On Saturday, I walked almost 17,000 steps for a total of 161 minutes, covering 12.06 km and burned 644 calories. How do I know all this? Because I have a handy-dandy ‘S Health’ Smartphone App that told me so. Welcome to a day’s walking in London and proof of just how far that can take anyone.
London called this weekend and we answered, deciding to drive rather than take the train not least of all because it was a Bank Holiday, three-day weekend, and typically, Waterloo Station warned of ‘major, disruptive engineering works’. No surprise there.
Driving through London on a Friday afternoon of a holiday weekend is definitely not for the faint hearted, but it turned out good for me as while hubby drove, I managed to snap a few photos en-route ~
One of the many things I love about London is the eclectic mix of historic and contemporary architecture. For instance, as you cross the Thames on Millennium Bridge (completed on June 10, 2000), St Paul’s Cathedral stands majestically, ready to welcome you to the other side of the river ~
After the Great Fire of London in 1666 destroyed most of London, Sir Christopher Wren began rebuilding St Paul’s with the first stone set on June 21, 1675, giving us the Cathedral admired by so many today ~
Iconic buildings stand side-by-side with towering, glass structures all along the Thames Embankment. The Globe Theatre (built in 1997), which stands about 750 feet from the site of Shakespeare’s original theatre (built in 1599), shares views with The Gherkin (2004) and The Walkie Talkie building (2014).
Not forgetting, of course, Tower Bridge ~
But dwarfing all these buildings, old and new, looms a gigantic glass tower which looks just like, well, a shard of glass about to give the sky a nasty scrape if you ask me. No surprise that this building is named The Shard, after its looks, naturally ~
The Shard, built and completed in July, 2012, is a 308 meters high, 87-floor glass skyscraper with restaurants, offices, hotel and viewing platform. You can go all the way up to the top to the viewing platform if you are willing to pay £30 per person for the pleasure.
Needless to say, whilst I’m sure that the views of London are spectacular from up there, I stayed put and took these photos from the ground up ~
Borough Market, one of the oldest and largest food markets in London and just around the corner from The Shard, provided a veritable feast for the eyes if not for the stomach, although I probably wouldn’t have fancied much of anything if I had gone up to the viewing platform, not being one for heights.
As we wandered around the open-air market with Southwark Cathedral as the backdrop, news came in of the birth of Princess Charlotte Elizabeth Diana, although we didn’t know her name until the next day. It was exciting to be in London, so close to St Mary’s hospital in Paddington where the Duchess of Cambridge had just given birth, for this historic moment.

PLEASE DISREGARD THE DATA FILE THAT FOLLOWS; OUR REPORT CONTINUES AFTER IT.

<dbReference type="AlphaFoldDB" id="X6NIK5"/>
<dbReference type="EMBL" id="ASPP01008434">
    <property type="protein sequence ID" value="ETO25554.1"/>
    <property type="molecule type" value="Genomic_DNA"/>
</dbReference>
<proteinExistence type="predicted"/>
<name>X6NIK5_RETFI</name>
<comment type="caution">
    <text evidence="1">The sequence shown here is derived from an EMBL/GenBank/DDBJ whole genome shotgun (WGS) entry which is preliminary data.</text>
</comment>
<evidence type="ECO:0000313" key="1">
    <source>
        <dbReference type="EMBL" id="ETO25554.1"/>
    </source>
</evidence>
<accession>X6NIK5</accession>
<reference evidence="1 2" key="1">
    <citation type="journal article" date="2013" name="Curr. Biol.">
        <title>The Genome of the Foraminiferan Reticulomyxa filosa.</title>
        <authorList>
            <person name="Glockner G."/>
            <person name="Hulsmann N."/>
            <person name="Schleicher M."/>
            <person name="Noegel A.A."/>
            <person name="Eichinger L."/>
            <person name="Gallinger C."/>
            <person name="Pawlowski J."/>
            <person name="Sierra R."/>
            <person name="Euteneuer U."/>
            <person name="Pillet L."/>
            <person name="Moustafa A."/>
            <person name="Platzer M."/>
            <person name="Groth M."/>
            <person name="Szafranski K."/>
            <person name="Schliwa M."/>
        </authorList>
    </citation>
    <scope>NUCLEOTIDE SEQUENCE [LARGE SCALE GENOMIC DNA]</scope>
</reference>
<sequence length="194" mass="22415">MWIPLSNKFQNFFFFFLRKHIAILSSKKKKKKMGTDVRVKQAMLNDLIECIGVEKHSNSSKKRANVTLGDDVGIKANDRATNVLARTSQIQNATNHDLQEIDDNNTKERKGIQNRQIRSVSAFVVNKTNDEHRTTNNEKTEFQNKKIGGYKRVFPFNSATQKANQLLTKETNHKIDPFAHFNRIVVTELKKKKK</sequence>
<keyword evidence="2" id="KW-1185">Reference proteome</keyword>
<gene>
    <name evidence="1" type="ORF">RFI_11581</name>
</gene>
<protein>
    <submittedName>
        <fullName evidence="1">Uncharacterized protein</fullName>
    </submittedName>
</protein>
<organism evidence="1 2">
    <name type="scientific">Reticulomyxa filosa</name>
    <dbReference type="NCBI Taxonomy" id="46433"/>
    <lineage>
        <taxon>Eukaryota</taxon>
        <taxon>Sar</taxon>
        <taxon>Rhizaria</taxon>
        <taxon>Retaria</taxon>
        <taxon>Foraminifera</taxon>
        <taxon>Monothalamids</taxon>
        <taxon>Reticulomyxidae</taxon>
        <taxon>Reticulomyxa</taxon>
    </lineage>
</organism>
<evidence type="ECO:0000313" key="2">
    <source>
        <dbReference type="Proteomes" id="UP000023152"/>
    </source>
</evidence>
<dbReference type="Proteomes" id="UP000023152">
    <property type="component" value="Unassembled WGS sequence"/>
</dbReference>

I am fortunate to have visited London many times throughout my life, but I was living in California in 1981 when Princess Diana walked down the aisle of St Paul’s to marry Prince Charles, bucking the usual Royal trend of marrying at Westminster Abbey. Like millions of others, I stayed up all night to watch her wedding on television and then went on to work having had barely any sleep. But it was worth it.
And then, tragically, only 16 years later in 1997, I watched her funeral on television from my home, once again in California.
But on Saturday, there I stood, in the heart of London as happy news rang out with celebration and joy for Prince William and the Duchess of Cambridge and their beautiful daughter who bears her grandmother, Princess Diana’s name. How proud and thrilled Diana would have been…
A classic London Boozer – The Globe Tavern, built in 1872 – sits by the entrance to Borough Market. It was used as the location for the 1992 film ‘Blue Ice’ starring Michael Caine and Bob Hoskins, as well as for ‘Bridget Jones’ Diary’ in 2001.
But our celebrations would have to wait until later.
The weather cleared and sure enough, the skies parted, gracing us with a sunny afternoon. And not just any ‘Sunny Afternoon‘, as this happens to be the name of the absolutely brilliant West End show featuring the story and the songs of the 60s London rock band ‘The Kinks’ and the reason for our visit to London.
Along with his Beatles collection, my dad had a few of The Kinks’ records. One 45 I especially remember playing when I stayed with him as a girl in the 70s during the school holidays (along with more than a few great memories of playing air guitar with him) was this, one of our all-time favourites ~
By the time the show ended and we poured out into the streets, the rain had begun to fall. Great crowds surged towards The Piccadilly Underground, only to discover the entrance was cordoned off. Police cars and an ambulance whizzed by, sirens screaming, and for a brief moment I wondered if ‘something’ had happened, or was about to.
But all was well and eventually, back on the endless stream of escalators taking us ever deeper into the bowels of the London Underground system, we made our way back to our lodgings, safe and sound.
And now you know how I managed to walk so many steps on Saturday. If only I could manage it every day.
With all that walking, I need to take some extra steps to get back on blogging track. This will be tricky for me until next week for one reason or another, but as always, I’ll do my best to catch up with you all as soon as possible. Meanwhile, thank you for bearing with me, your visits mean so much.
…And you all deserve a Sunny Afternoon…
See you soon! Love Sherri x